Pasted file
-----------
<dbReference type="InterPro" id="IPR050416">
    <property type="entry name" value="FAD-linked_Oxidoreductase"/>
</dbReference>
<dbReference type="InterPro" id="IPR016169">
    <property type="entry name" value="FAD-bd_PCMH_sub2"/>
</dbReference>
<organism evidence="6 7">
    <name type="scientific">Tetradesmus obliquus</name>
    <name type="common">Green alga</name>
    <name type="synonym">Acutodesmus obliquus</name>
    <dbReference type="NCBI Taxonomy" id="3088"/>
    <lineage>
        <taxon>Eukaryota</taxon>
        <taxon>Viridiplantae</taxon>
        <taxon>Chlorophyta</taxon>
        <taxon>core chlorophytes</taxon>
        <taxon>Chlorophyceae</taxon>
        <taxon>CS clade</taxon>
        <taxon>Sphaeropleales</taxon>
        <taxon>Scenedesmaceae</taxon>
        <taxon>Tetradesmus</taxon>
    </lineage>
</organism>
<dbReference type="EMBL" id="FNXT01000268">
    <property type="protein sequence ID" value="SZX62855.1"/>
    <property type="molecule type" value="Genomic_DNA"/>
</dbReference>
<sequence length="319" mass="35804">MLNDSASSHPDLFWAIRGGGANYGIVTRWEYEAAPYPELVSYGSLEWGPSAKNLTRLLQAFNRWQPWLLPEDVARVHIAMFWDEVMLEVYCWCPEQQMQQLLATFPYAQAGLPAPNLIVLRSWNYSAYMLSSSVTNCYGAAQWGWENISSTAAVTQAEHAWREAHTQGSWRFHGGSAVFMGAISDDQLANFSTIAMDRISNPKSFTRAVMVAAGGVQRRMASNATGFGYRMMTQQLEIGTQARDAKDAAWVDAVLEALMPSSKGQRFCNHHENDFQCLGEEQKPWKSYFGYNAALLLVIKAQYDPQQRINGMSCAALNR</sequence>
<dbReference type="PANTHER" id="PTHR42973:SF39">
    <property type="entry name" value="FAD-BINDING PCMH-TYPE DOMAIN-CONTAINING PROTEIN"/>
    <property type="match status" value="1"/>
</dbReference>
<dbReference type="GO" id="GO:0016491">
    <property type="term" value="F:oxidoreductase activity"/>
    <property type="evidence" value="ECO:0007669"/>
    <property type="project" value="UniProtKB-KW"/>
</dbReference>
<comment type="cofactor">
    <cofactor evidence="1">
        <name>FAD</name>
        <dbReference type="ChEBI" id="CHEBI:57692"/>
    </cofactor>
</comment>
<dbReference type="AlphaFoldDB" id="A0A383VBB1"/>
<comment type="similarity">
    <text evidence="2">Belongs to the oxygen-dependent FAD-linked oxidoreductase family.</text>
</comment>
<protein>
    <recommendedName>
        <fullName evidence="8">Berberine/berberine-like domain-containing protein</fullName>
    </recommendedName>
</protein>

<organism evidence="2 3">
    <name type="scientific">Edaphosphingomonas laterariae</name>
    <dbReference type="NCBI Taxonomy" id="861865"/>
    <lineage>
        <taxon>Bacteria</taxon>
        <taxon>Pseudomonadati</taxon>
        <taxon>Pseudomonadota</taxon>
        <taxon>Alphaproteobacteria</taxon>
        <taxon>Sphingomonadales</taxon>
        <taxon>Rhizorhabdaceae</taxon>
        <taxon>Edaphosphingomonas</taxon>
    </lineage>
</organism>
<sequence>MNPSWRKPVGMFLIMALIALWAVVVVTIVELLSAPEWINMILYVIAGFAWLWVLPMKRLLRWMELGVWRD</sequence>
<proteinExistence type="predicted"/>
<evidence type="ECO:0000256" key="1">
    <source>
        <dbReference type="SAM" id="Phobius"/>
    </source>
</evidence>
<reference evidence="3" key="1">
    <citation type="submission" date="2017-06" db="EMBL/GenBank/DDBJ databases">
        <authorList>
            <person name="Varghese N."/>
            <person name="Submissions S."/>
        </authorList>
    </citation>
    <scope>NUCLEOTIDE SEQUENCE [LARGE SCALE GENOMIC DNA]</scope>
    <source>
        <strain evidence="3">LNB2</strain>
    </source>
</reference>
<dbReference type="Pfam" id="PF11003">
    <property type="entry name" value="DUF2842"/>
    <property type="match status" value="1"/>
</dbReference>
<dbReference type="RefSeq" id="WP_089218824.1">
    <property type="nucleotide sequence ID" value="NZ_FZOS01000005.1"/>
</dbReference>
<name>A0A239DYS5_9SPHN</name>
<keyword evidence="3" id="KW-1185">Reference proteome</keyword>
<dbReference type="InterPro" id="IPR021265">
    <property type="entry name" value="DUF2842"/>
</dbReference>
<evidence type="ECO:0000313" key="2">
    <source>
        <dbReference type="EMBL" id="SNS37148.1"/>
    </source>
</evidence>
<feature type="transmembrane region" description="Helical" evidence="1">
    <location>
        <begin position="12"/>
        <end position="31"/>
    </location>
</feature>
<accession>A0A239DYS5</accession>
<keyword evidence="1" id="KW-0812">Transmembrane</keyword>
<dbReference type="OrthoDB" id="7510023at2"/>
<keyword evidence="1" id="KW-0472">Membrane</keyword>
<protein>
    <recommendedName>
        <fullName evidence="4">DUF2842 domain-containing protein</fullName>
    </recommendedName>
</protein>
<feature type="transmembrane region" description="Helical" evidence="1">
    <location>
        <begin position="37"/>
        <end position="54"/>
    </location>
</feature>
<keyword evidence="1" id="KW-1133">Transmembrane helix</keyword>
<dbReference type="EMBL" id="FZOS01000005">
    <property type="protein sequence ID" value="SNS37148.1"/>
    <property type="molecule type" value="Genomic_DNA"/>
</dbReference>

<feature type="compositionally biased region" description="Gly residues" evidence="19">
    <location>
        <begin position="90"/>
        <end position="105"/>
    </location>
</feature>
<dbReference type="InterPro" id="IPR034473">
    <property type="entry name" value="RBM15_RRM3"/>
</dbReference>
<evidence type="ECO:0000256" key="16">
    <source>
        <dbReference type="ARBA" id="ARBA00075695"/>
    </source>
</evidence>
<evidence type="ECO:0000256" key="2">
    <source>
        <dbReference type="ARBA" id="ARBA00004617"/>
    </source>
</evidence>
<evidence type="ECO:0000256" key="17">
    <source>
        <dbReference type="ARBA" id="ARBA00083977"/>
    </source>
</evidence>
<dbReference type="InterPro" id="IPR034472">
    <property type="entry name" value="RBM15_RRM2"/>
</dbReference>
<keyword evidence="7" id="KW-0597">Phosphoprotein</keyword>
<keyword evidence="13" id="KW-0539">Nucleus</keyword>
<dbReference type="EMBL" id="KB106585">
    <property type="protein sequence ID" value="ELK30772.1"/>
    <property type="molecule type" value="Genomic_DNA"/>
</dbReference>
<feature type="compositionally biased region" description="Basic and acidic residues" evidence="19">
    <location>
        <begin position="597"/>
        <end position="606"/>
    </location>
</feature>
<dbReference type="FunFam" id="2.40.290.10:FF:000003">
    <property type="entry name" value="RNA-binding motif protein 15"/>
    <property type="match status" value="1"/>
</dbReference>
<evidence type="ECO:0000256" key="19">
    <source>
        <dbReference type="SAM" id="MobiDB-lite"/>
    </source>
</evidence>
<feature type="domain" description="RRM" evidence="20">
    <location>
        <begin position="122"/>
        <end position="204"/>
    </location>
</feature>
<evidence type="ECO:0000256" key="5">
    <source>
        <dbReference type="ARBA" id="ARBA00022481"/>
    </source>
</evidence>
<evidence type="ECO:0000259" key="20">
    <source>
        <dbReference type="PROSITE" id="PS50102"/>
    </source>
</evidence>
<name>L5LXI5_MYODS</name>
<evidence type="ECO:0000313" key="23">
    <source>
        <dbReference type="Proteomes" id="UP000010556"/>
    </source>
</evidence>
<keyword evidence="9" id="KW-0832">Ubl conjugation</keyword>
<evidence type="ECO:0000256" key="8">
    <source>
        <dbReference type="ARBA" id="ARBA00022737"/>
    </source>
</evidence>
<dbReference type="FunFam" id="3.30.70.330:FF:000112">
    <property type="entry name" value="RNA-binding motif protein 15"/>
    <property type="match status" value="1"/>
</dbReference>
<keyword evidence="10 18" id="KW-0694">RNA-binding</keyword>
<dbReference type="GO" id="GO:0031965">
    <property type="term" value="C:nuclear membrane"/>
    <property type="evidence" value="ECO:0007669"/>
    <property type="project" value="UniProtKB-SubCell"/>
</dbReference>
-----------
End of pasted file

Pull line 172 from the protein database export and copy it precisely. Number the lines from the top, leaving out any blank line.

    <source>